The Master Student

Before you can become a Master Teacher, you must first become a Master Student…

^^ GREAT piece of wisdom, often lost on martial artists. ^^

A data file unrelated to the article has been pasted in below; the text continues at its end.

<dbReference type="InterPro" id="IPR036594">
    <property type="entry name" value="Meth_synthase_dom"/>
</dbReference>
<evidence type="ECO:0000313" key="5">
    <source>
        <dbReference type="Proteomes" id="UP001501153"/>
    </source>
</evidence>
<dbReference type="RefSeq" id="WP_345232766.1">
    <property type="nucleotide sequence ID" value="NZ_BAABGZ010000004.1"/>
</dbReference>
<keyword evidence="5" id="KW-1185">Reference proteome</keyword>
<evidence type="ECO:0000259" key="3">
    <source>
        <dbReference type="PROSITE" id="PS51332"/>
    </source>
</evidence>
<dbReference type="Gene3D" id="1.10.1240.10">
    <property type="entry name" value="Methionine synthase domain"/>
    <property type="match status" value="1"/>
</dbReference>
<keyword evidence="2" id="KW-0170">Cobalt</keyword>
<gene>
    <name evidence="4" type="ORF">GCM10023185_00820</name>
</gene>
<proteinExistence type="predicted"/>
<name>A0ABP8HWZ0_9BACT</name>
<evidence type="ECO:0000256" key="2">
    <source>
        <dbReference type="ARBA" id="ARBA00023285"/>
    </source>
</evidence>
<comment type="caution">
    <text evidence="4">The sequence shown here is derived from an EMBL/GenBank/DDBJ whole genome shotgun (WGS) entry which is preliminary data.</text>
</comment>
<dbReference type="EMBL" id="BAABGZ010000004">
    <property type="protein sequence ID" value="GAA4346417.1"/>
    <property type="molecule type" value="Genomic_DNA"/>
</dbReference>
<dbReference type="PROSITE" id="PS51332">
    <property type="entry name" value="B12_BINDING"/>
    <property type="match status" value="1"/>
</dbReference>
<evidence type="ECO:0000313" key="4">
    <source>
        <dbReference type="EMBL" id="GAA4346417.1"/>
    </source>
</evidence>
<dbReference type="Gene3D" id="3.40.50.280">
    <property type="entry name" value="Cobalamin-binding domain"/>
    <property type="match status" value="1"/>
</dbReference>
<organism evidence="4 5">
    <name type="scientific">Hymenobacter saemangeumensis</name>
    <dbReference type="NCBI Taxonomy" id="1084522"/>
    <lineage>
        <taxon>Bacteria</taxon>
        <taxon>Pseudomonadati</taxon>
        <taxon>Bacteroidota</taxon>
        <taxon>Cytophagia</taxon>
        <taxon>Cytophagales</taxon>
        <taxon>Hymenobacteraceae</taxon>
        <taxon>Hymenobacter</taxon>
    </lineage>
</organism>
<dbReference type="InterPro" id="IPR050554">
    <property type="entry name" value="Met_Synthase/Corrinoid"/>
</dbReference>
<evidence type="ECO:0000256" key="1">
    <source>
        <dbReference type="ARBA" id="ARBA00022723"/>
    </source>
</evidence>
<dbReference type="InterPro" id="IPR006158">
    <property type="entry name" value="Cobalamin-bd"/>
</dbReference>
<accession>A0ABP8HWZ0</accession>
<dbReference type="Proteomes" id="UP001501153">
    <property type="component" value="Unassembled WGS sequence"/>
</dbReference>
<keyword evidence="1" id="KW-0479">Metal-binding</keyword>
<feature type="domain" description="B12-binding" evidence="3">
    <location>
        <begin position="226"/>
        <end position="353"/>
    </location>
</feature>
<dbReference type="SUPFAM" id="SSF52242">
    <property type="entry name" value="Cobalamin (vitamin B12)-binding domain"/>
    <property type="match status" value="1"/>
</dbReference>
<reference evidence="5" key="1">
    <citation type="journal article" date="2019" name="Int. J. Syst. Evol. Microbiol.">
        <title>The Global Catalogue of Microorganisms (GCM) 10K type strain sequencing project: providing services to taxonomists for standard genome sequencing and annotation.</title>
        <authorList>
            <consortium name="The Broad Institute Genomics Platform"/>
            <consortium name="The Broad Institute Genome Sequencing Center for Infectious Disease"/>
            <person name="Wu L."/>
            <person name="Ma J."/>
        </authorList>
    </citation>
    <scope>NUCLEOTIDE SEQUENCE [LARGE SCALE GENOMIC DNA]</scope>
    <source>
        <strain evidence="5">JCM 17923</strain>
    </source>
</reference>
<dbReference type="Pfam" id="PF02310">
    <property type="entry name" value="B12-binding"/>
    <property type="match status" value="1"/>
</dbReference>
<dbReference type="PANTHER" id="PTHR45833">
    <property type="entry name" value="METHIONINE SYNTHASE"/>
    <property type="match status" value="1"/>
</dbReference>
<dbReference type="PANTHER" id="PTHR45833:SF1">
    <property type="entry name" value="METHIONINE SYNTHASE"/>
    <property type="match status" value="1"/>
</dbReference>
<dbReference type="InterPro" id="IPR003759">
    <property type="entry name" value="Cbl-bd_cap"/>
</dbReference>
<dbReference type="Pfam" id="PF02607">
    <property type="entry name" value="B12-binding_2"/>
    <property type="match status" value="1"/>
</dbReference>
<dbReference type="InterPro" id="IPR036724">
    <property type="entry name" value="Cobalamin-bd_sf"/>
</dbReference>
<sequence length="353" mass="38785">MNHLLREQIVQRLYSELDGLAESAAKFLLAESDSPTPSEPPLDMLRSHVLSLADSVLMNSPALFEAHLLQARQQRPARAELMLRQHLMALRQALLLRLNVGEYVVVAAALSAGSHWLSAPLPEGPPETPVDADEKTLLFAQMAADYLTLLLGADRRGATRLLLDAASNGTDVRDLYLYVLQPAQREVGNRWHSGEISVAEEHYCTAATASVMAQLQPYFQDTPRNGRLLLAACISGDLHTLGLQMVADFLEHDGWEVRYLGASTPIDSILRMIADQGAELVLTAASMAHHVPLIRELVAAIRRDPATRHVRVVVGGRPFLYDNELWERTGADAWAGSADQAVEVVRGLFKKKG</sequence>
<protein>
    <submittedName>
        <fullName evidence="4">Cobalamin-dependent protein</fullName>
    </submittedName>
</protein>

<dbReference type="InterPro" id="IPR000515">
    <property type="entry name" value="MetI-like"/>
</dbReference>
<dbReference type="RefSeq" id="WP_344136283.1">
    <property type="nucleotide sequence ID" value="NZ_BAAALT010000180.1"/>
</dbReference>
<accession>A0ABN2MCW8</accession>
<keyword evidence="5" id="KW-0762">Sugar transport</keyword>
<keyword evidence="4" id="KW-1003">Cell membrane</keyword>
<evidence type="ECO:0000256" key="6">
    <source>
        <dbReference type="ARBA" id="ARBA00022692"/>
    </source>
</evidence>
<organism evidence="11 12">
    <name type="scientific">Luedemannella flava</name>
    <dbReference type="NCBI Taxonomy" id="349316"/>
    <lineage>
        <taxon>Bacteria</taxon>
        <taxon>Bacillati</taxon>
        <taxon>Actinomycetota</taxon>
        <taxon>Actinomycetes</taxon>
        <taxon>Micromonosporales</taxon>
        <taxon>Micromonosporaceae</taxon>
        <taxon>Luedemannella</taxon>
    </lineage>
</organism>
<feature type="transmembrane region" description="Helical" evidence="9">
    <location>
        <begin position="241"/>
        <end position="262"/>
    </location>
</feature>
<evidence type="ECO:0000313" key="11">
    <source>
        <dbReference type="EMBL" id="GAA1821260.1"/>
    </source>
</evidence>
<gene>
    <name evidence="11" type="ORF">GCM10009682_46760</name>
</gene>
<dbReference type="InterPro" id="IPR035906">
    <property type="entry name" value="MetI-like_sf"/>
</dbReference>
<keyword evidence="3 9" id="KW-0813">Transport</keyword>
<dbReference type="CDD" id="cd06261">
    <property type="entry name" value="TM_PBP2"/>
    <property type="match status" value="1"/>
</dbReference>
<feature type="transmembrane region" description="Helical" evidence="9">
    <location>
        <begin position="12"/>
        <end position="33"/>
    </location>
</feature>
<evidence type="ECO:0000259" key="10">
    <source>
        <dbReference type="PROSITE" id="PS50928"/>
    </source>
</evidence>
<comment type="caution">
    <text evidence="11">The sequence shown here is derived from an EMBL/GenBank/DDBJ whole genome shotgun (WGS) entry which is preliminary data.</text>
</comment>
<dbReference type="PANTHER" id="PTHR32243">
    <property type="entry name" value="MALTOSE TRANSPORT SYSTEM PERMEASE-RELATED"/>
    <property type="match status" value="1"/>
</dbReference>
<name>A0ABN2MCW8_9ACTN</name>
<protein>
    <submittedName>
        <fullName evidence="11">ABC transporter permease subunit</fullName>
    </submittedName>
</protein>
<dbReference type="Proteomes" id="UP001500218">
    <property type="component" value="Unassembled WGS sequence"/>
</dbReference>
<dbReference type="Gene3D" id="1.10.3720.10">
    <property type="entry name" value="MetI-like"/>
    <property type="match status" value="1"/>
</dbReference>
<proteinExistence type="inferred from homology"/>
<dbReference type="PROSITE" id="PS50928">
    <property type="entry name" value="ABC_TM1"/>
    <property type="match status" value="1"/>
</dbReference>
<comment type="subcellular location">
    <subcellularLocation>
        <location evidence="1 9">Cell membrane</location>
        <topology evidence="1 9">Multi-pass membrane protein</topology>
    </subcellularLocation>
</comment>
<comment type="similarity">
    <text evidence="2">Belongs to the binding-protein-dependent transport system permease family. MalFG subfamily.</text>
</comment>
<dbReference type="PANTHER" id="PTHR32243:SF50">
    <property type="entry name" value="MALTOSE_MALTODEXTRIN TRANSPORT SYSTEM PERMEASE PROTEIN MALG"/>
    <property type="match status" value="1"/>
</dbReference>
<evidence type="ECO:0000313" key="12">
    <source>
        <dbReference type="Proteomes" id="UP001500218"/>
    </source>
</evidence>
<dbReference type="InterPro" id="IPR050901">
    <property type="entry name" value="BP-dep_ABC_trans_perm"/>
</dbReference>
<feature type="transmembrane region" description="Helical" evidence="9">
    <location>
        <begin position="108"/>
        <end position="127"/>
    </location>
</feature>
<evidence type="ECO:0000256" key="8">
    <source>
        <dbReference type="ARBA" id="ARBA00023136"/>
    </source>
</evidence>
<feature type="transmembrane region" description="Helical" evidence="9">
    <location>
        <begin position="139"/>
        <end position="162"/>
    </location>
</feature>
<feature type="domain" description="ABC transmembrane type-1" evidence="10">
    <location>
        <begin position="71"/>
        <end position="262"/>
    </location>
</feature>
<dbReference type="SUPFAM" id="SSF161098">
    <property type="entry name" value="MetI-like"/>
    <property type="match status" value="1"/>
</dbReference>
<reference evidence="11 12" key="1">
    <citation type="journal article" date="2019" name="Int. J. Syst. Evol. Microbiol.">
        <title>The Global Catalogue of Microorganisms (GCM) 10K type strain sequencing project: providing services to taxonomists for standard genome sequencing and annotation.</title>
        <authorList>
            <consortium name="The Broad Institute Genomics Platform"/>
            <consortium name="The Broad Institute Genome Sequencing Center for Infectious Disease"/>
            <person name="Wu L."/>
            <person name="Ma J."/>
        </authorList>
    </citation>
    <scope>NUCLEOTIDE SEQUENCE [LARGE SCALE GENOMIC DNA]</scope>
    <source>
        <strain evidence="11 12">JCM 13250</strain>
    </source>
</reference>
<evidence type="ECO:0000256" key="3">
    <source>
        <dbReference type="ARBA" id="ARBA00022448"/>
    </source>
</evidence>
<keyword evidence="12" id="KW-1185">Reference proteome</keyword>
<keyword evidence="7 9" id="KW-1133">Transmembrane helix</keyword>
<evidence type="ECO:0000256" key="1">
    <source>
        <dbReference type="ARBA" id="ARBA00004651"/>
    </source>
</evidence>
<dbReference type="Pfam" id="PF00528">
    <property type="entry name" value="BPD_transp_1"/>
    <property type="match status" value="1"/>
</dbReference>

Years ago, early in my teaching career, I had organized a sparring group in my school in Reisterstown, MD, just outside of Baltimore. We didn’t have many martial arts teachers, but those who attended were mostly tournament competitors I met on the circuit and martial artists-at-large–freelancers, you could say. Not everyone actively attended a martial arts school, and some came for the fighting but joined my school later. In fact, the sparring group is an institution I’ve had in my schools almost the entire time I’ve owned a school. We have entertained professional fighters, self-proclaimed streetfighters, grandmasters, school owners, and many, many freelancers. While living in Baltimore, I got my first part time as a night club bouncer, and it was there that I would say my martial arts elevated to a higher level. The club was a “go-go”, called the Zulu Cave, and I was known as a security called “Miyagi”. Everywhere I went, I was the shortest, Asianest bouncer–and often the busiest because of this. Being short was a liability in that business, and the go-go was a proving ground if you were just a big guy with a big mouth–or a big guy with a big mouth who could back it up. But not being a big guy, I had to go hands on, and that experience influenced my martial arts greatly. Eventually, I was known as an effective security, and often asked to refer more martial artists. This made me realize that most martial artists actually lack the skills and heart to work in this environment, although these arts were suppose to equip us to do so. Those who came with me, also benefitted from this work and the proof manifests itself in their new approach to the art. It really is something you’d have to experience to understand. Anyway, to this day, nightclub bouncing is a part of the Gatdula martial arts experience for my students. Of the 7 instructors under me, only one has not worked as a bouncer, and that is because of religious reasons. In my city, we are the only martial arts school providing bouncers for clubs and bars (as far as I know). Among the original group of guys I recruited to work in the go-gos, it was the freelancers who performed the best in that environment, and I’d like to expound on this a bit.